- Record government borrowing plan, Fed rate bets capped gains
- Central bank lowered interest rates by the most since 2009
India’s bond traders are a disappointed bunch.
The four interest-rate cuts by Reserve Bank of India Governor Raghuram Rajan in 2015, crude oil prices at a six-year low and more room for foreigners in the debt market aren’t giving them enough reason to cheer. That’s because Prime Minister Narendra Modi took most of those gains away with his record borrowing program.
Indian bonds didn’t get anywhere close to matching the rally they saw last year, which was the best since 2008. The supply of notes forced primary dealers to buy unsold notes to rescue the last two sovereign-debt auctions, signaling poor demand.
“It’s very difficult for me to think that anybody would have made any real money,” said Gopikrishnan MS, Mumbai-based head of foreign exchange, rates and credit for South Asia at Standard Chartered Plc. “State-run banks, the biggest buyers of government bonds, are obviously worried. They keep buying, the yields keep going up, they keep losing money.”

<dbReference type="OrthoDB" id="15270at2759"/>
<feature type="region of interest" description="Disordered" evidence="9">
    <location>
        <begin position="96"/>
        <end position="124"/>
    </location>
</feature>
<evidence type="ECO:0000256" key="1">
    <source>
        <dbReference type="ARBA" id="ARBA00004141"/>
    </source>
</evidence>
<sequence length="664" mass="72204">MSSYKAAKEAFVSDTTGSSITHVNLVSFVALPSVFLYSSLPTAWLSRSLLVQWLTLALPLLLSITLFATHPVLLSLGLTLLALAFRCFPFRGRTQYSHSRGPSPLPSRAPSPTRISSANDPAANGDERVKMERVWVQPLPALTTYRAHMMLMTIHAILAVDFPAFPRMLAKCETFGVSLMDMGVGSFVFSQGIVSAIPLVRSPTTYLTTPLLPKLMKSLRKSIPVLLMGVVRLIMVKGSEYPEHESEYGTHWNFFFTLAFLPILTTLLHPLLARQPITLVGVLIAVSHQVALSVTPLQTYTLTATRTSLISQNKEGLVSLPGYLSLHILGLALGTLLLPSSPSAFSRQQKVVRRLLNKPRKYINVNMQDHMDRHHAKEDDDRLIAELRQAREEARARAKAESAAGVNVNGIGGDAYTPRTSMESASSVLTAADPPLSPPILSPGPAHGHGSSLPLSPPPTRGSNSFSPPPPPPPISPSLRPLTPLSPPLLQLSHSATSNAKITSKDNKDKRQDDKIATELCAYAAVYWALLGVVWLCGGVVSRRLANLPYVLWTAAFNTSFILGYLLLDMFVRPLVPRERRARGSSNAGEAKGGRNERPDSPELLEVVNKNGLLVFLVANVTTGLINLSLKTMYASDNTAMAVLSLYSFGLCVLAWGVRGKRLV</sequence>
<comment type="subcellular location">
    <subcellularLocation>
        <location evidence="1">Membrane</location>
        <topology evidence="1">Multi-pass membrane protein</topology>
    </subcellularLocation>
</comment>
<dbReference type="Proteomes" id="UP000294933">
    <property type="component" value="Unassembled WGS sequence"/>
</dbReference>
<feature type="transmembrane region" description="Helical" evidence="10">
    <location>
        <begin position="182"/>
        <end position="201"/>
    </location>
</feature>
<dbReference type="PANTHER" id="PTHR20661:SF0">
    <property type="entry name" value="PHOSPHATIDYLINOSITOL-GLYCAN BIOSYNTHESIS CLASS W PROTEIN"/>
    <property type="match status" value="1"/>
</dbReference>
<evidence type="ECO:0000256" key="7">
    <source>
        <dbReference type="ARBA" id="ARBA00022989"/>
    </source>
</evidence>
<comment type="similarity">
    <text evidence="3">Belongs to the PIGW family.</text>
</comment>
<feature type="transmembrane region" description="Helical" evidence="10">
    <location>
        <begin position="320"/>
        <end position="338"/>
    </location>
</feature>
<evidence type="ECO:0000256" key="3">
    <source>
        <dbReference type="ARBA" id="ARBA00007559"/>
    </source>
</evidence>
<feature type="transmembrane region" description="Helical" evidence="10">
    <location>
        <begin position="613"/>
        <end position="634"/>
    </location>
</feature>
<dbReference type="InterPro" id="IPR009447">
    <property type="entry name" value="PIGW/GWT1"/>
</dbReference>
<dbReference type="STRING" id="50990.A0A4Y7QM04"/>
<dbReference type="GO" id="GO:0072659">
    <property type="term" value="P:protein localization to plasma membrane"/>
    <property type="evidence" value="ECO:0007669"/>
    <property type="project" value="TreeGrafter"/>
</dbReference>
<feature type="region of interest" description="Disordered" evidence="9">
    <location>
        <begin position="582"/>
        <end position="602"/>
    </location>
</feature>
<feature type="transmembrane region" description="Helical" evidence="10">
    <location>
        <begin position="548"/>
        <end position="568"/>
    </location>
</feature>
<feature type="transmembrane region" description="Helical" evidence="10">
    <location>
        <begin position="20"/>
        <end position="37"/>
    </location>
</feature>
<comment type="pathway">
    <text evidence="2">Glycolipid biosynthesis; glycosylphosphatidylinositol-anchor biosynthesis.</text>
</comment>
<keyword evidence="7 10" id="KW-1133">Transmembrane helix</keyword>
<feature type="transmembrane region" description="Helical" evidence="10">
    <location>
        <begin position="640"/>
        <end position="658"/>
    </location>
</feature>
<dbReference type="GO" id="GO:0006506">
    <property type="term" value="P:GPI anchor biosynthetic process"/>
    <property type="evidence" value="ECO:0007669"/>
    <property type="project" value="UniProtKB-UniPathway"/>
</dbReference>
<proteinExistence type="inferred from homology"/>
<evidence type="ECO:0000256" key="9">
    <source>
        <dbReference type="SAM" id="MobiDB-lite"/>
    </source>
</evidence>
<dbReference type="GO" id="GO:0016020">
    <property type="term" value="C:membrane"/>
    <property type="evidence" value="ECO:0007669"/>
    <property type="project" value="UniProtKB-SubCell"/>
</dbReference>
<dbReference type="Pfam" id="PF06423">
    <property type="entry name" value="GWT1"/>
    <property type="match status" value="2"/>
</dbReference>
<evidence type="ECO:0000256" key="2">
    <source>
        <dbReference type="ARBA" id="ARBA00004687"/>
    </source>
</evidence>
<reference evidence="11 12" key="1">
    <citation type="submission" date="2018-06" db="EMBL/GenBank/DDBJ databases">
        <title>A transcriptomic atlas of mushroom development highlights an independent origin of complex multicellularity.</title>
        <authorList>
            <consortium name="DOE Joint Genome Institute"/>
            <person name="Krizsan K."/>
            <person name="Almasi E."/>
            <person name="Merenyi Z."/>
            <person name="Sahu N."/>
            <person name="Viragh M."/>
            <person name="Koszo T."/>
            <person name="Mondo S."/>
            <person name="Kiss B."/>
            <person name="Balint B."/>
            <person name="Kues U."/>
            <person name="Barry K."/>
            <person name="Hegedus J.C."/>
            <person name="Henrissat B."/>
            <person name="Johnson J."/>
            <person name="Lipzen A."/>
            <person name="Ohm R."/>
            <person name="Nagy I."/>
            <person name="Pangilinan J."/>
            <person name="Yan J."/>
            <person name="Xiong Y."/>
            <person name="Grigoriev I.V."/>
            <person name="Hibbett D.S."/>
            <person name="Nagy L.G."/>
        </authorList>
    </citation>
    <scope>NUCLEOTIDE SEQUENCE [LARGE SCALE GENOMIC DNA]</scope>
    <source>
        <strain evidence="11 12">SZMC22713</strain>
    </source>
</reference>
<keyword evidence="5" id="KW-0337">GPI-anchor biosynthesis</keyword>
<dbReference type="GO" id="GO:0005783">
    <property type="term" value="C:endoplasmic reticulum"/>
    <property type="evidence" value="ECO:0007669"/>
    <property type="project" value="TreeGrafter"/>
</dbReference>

Government borrowings and outflows from local-currency debt in the run up to the U.S. interest-rate increase have pressured Indian bonds. Investor sentiment also soured as deficient monsoon rains threatened to stoke food inflation and opposition parties made it harder for the government to push through economic reforms.
The 10-year yield fell just 12 basis points in 2015 to 7.74 percent even as the RBI cut the repurchase rate by 125 basis points. That widened the spread between the two to the highest since April 2014. The yield eased 97 basis points last year, the most since 2008, as the repo rate rose 25 basis points.
“We are definitely disappointed with the way the yields have panned out despite the rate cuts,” said Vijay Sharma, New Delhi-based executive vice president for fixed income at PNB Gilts Ltd., a unit of Punjab National Bank.
The following four charts show why traders have reason to be displeased with 2015: